The Need for Speed – One Team’s Transformation

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Speed is one of the imperatives of our time.  Every organisation I work with wants to be able to do things faster whether it’s speed to gain an advantage or the not so positive, but equally important, speed to close down a competitor’s advantage. Everyone wants to go faster. The need for speed is not a new phenomenon. For as long as I have been in the business world speed has always  been an issue and I suspect it always will be. It was certainly an issue for me as a CIO.

When I first began measuring how long it took us to deliver the “average” project the data showed that it took us close to 300 days, nearly 10 months. That number was a best guess as the data we had was patchy with inconsistency and gaps all over the place. Even so  the number explained why we were perceived as being slow. There were many reasons why it took that long and I’m sure some of them will be familiar to you. We were trying to do too much.  At any point in time we had 50 + active projects and less than 30 people (internal and external) working on them. Every project was big. Our processes almost forced this to be the case, whether it was the sign off and approval process or the way we defined and documented requirements (if you want it, you better tell us now as this is likely our one chance ….).  There were other issues as well, but you get the picture, we had to change.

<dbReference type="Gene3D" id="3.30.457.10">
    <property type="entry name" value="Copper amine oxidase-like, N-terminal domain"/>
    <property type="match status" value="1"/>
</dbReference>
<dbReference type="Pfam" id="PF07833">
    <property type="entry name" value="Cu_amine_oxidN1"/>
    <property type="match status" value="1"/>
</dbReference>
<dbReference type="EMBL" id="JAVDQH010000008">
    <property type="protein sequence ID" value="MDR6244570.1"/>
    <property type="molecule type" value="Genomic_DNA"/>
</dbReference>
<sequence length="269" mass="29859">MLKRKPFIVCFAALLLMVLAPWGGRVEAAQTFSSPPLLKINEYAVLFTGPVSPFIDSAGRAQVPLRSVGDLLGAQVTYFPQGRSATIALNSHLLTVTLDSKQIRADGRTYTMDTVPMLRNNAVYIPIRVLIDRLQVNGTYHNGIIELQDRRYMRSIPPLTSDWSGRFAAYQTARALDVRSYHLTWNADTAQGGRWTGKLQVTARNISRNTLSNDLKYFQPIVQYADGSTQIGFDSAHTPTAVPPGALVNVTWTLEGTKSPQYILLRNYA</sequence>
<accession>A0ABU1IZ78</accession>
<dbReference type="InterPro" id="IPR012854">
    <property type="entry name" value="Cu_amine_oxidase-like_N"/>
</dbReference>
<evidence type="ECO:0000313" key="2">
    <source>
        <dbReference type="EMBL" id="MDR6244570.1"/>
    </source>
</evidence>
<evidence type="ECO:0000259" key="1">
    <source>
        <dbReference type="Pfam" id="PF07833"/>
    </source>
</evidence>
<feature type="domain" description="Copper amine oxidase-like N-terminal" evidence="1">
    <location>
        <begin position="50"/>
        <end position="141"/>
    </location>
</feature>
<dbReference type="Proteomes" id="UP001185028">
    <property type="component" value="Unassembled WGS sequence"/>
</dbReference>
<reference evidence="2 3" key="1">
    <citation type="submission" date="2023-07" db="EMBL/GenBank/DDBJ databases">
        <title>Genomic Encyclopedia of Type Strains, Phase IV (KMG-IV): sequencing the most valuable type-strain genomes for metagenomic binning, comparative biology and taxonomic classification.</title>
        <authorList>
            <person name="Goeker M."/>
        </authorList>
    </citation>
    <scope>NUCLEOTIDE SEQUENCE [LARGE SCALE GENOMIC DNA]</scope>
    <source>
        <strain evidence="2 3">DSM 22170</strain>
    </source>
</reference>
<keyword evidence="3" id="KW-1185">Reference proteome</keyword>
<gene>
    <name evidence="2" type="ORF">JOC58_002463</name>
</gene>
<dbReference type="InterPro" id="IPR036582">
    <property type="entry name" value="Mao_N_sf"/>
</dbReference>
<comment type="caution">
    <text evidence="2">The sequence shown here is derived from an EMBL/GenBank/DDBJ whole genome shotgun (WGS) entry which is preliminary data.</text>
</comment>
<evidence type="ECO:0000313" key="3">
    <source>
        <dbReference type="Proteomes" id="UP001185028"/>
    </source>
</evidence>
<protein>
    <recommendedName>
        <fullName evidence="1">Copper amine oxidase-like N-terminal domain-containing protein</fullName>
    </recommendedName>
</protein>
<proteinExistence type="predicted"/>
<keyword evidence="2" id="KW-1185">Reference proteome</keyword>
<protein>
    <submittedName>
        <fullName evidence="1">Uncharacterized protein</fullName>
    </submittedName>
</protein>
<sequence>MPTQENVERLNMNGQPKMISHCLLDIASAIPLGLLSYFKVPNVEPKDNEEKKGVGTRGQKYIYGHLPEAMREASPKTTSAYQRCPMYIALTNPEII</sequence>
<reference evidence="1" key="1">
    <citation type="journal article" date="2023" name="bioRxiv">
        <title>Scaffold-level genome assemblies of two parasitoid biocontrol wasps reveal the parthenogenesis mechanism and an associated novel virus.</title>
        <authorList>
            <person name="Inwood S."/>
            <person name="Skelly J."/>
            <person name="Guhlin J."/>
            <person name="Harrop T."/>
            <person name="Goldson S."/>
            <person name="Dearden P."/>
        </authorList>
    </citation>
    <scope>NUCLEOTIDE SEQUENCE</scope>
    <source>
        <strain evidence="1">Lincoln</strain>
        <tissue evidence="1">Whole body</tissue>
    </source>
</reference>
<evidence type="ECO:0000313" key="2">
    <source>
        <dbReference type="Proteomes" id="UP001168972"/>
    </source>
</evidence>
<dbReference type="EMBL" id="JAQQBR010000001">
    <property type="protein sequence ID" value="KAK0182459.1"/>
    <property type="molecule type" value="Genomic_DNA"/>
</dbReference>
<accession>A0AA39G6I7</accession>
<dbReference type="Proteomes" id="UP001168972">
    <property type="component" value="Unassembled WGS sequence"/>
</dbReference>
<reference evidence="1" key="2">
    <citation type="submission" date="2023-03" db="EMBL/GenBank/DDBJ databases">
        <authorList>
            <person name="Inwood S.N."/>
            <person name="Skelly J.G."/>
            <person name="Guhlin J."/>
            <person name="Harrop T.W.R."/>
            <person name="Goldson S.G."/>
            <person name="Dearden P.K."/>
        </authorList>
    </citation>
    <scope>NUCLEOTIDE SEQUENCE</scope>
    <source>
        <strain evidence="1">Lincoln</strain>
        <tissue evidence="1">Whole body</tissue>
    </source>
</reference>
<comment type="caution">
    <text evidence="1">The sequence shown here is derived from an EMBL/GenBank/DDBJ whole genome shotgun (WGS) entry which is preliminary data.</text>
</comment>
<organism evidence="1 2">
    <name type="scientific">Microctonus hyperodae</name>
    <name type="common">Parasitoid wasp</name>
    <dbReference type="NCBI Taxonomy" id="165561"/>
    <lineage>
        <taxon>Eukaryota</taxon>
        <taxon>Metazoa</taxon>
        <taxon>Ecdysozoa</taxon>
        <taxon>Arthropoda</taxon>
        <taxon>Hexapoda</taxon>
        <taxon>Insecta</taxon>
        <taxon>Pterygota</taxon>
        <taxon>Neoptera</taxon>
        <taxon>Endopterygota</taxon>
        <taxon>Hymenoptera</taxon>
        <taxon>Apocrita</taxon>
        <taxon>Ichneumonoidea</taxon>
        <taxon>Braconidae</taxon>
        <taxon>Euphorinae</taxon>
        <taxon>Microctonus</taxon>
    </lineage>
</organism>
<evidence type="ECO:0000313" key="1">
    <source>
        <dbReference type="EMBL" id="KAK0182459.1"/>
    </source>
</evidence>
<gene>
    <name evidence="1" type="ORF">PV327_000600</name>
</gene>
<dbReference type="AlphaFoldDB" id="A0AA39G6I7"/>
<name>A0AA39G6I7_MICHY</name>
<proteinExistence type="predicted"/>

I reported my findings to my lead team and shared the view that this wasn’t acceptable and we needed to change.  I set the goal of 90 days average time to market and set about measuring this as being “the time it takes to move a validated idea through to go live”.  The prevailing opinion was that it wasn’t possible, then, one of the team commented that the easiest  way to improve time to market was to do smaller projects. It was music to my ears. Smaller projects, more frequent deliveries made sense to me as I held the belief that we were much more likely to be able to successfully deliver relatively smaller, less complex projects than we were to be able to deliver large complex projects(1). So off we set on the journey to 90 days.

It was fascinating to observe  the journey and watch the change of thinking of the team.  This was highlighted for me by one particular project. This project was a priority for our merchandise buyers and would support them with streamlined processes and improved information for product range decision making. The envisioned scope was large and our traditional approach to this would be to scope the work, sign off the business case and then proceed to deliver the solution. Given the scope of this project it would take 12 months to deliver.  But something new happened which would set the scene for future projects. We still scoped the work as we always would but then things changed.  The first change was the IT team and the merchandise team worked together to define the priorities within the project. Which were the most important changes that needed to be delivered and which relatively could they afford to wait for? Based on this definition they agreed that we would deliver the project in 4 distinct phases, each 90 days in duration starting with the most important changes first.